'Roc' On A Roll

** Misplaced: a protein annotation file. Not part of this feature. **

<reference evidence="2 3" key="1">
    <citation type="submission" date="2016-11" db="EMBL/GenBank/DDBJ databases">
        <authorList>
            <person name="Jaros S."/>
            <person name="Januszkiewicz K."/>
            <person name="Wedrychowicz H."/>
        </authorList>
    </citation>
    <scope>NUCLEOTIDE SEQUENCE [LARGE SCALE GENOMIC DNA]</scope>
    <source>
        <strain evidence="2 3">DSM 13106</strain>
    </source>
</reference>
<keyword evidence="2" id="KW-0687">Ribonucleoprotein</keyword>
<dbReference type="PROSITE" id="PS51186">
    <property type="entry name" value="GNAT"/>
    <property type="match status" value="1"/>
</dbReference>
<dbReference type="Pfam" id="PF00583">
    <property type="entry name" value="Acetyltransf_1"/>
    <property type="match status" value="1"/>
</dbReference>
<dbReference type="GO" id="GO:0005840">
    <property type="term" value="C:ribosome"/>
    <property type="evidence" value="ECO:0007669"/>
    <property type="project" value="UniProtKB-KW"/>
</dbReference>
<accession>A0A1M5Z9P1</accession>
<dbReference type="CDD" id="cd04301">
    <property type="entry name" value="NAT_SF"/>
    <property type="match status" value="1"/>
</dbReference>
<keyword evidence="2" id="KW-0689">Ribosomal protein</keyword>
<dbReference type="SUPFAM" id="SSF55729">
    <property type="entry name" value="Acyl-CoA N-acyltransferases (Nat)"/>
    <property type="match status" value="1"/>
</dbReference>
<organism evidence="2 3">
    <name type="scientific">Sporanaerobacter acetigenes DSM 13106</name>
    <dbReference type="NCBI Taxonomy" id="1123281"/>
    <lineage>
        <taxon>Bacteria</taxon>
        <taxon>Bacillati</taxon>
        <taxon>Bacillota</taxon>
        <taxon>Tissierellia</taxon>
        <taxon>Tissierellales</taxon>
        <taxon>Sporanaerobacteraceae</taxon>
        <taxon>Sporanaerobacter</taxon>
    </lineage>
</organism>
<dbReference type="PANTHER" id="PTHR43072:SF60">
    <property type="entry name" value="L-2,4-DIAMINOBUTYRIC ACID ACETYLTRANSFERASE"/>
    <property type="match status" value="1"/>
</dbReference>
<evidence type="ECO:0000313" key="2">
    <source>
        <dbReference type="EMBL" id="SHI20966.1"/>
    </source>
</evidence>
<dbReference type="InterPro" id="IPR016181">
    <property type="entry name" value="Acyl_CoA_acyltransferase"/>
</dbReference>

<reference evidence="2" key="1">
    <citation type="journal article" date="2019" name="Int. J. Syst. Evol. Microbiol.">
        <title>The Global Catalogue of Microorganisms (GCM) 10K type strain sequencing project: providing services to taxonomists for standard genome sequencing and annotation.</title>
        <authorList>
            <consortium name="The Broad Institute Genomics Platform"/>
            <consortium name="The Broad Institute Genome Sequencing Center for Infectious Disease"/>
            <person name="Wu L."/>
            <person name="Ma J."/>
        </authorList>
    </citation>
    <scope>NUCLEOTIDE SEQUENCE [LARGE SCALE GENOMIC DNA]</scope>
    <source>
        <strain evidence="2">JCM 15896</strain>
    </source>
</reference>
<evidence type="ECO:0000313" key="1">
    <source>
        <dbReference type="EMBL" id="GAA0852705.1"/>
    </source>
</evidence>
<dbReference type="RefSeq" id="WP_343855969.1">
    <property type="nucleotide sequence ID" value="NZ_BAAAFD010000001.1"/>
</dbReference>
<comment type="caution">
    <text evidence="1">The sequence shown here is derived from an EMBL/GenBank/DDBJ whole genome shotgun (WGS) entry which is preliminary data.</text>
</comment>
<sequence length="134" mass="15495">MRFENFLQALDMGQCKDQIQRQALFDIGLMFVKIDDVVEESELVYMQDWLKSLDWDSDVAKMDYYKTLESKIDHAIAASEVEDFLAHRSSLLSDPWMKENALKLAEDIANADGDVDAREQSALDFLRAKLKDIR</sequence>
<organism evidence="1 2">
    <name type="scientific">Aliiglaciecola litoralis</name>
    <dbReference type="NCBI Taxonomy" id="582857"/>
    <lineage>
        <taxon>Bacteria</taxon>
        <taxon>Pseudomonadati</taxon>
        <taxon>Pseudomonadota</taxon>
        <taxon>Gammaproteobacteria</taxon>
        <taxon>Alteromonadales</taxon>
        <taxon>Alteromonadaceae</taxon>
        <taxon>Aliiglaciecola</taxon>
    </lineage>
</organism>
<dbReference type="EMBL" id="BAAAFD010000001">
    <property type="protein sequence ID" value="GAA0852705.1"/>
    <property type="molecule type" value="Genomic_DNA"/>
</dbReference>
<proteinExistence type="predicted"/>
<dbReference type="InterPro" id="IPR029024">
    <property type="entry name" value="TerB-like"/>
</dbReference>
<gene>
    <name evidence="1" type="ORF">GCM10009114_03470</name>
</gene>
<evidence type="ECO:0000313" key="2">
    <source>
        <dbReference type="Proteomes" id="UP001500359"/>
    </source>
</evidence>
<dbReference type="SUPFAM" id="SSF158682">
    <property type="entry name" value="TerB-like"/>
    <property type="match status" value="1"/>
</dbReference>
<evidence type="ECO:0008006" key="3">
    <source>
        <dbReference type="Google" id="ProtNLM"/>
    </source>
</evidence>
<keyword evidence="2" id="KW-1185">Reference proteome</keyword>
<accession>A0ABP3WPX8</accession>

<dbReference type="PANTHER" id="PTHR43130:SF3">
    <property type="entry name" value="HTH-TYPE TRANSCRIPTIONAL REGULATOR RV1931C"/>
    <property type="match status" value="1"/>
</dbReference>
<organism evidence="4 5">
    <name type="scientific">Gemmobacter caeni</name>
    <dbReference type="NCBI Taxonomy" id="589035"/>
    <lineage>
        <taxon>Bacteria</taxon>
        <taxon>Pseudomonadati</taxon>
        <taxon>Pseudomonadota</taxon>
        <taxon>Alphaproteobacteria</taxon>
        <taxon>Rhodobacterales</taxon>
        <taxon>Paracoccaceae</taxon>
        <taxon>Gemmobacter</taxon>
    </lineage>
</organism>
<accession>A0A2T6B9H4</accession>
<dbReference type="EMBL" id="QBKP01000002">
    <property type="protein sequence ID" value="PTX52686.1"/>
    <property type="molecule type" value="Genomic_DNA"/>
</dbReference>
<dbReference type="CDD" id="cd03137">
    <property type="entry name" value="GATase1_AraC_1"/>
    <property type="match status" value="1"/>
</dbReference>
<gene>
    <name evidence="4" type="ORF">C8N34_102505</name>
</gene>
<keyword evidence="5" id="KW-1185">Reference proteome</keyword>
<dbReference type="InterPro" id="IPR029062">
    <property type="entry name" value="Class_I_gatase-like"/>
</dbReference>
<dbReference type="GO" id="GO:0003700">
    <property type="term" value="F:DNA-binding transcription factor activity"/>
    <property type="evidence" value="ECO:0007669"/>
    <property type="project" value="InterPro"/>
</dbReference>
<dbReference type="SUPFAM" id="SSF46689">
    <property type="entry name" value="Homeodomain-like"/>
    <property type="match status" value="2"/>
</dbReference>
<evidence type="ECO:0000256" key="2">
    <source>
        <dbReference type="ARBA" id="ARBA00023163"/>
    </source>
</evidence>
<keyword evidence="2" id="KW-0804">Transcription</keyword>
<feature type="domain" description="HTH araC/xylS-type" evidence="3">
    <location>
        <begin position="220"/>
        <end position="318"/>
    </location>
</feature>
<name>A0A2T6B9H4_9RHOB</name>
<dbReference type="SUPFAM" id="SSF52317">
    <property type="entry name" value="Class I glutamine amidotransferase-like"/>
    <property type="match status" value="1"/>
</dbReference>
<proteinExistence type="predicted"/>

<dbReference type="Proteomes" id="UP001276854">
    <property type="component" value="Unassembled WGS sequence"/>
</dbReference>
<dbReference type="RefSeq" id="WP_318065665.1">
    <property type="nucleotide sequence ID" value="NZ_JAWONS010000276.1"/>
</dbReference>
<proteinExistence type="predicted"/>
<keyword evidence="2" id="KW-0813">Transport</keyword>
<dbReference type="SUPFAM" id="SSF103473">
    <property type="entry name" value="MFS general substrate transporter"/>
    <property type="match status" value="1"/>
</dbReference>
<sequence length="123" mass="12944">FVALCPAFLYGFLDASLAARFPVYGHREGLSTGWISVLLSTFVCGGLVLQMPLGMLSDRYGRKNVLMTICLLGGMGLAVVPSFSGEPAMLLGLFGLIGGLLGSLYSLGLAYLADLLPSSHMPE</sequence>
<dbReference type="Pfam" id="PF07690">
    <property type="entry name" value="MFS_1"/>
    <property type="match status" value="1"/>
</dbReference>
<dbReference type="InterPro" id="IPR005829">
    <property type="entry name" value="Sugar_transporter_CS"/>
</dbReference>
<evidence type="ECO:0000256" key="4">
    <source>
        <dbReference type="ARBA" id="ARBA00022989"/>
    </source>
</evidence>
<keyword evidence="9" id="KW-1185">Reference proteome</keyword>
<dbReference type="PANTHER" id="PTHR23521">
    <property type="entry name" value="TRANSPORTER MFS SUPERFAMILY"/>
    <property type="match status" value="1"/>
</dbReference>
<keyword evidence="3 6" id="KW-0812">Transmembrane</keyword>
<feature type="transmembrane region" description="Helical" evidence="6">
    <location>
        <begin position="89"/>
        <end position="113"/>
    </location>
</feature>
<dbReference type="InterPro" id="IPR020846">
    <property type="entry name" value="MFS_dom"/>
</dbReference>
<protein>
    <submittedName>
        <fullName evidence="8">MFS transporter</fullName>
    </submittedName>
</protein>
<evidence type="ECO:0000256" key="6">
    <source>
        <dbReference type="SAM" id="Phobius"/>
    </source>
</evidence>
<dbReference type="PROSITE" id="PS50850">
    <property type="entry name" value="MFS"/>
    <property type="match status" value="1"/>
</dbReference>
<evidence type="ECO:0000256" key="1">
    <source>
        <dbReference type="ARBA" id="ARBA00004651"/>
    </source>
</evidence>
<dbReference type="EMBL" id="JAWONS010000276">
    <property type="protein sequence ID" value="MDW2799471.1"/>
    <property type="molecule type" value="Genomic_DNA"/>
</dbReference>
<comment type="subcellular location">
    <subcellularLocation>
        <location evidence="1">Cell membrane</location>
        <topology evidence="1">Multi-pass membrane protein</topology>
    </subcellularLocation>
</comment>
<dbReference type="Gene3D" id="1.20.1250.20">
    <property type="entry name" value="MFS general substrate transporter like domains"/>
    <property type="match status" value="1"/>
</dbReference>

He has the acting chops. We know that much about Charles S. Dutton, the charismatic, bald and burly performer whose awarding-winning work has appeared on television and stage and in the movies. But here's what you may not know about the man: He was in and out of prison from his late teens to his late 20s, serving time for murder, assault on an officer and possession of a deadly weapon. "I do remember my 16th year because that was about the only year I didn't go to jail in my youth," Dutton says during a recent visit to Tampa. "The Motown songs, everything. That was a good year." But in his angry, troubled youth, there weren't many good years for "Roc," a nickname he took as an amateur boxer and the title of his 1991-94 Fox television sitcom about a Baltimore sanitation worker.Life took a dramatic turn for Dutton in his last prison stint. Four years into an eight-year sentence, he was stabbed in the neck by a fellow inmate with an ice pick. After a 10-day stay in the hospital where he nearly died, the warden brought both men to his office and flipped a coin. "Heads, and you're transferred out of here, Dutton. Tails, you're out of here, Johnson," the warden said. It came up heads. And Dutton was off to another facility to finish out his term. He calls it divine intervention. "That's when all these wonderful things began happening," he says. "A girlfriend sent me an anthology of plays. I never read a play in my life, never directed one, never acted in one. But something about this caught my attention." Acting Out - In A Good Way Dutton was so inspired that he started a drama group with 10 of the "craziest guys in prison." During a December 1973 prison talent show, in the middle of a speech his character was making, Dutton was transformed. "I felt this thing come over me," he recalls. "I wasn't acting anymore. It was like I had just discovered what I was born to do while I'm on this planet. It was like a force telling me, 'I'm showing you the light; this is your gift.'" From that moment forward, his purpose revealed, Dutton was a changed man. He told his prison buddies that he was no longer available for rumbles or troublemaking. He was going to stay straight and stay clean. And as soon as he was released, he would pursue this newfound love of acting. Better yet, he says, "I now had God in my life, too." That gave him the compass he says he so sorely needed. Dutton kept his word. While finishing his sentence, he got his high school equivalency diploma and completed a two-year college program. After his release, he enrolled as a drama major at Baltimore's Towson State University, then was accepted at the prestigious Yale School of Drama in 1978. The rest is history. "Roc," 55, is an accomplished performer with an impressive resume. He has received two Tony nominations for best actor ("Ma Rainey's Black Bottom" and "The Piano Lesson"), Emmys for roles in "The Practice" and "Without a Trace" and an Emmy for directing the TV miniseries "The Corner." His Fox sitcom gave him a popular fan base; among his peers, he's highly respected. But he hasn't forgotten where he came from and how close he was to going nowhere. That's what brings Dutton to Tampa next week. Show Benefits Abe Brown Ministries He's bringing his show "An Act for Humanity: From Jail to Yale" to the Tampa Bay Performing Arts Center on Friday and Nov. 10 to benefit Abe Brown Ministries. The local charity trains offenders and ex-offenders to live productive lives. The production is sponsored by TrainingU, a Bay area company that teaches skills in the construction trades, hospitality and other high-demand industries, and Brooks 55 Labor, which links people with jobs in the community. (The "Brooks" in the company's name belongs to Tampa Bay Buccaneer Derrick Brooks.) Dutton describes his show as a "rollicking good time." "It's funny, it's entertaining, and it's riveting," he says. "It's about how I got to this point in my career, interspersed with a backdrop of great scenes and monologues by famous playwrights." Why do this benefit for the Tampa ministry? Dutton says it was a no-brainer. Once he met Brown, the former Hillsborough High School football coach who founded the prison ministry and pastors First Baptist Church of College Hill, he was sold on helping out. "Rev. Brown is someone who is genuine about helping people and getting people to discover their humanity. With him, you feel the light of God," Dutton says. "It would be hard to say no to him. This kind of mission he does takes money." Helping Offenders A Good Investment Money that's not always easy to raise. Dutton is aware that in these economic times, donating to programs that help ex-offenders is not a priority, either for the government or private benefactors. But he maintains that's being shortsighted. "They're going to end up back on the street," he says. "Who would you rather deal with - someone who has rediscovered his humanity or something who is still pissed off?" The Rev. Wayne Tiggett, who heads the ministry's transitional living program, says Dutton's story gives the men "real hope" that they can walk in the plan and purpose that God has for their lives. "His story is perfect for our mission," Tiggett says. "He provides a lot of inspiration and motivation for our guys. They have a tremendous amount of respect for him." In the world according to Dutton, the inner cities would be a lot better off with fewer bars and more acting, dance and art programs. He believes the crime rate would plummet and broken souls would be whole again if people just had better options. And frankly, this country would be a lot better off with more actors like Dutton who shun Hollywood self-centeredness and give so much of themselves to make the world a better place. Charles S. Dutton talks with Michelle Bearden on her "Keeping the Faith" segment at 9 a.m. Sunday on WFLA-TV. She can be reached at [email protected] or (813) 259-7613. WHAT: "From Jail to Yale," a humorous, entertaining look at actor Charles S. Dutton's life WHEN: 7:30 p.m. Friday and 2 and 7:30 p.m. Nov. 10 WHERE: Tampa Bay Performing Arts Center, Ferguson Hall, 1010 N. MacInnes Place, Tampa TICKETS: $20, $25 and $35; abebrown.org or (813) 247-3285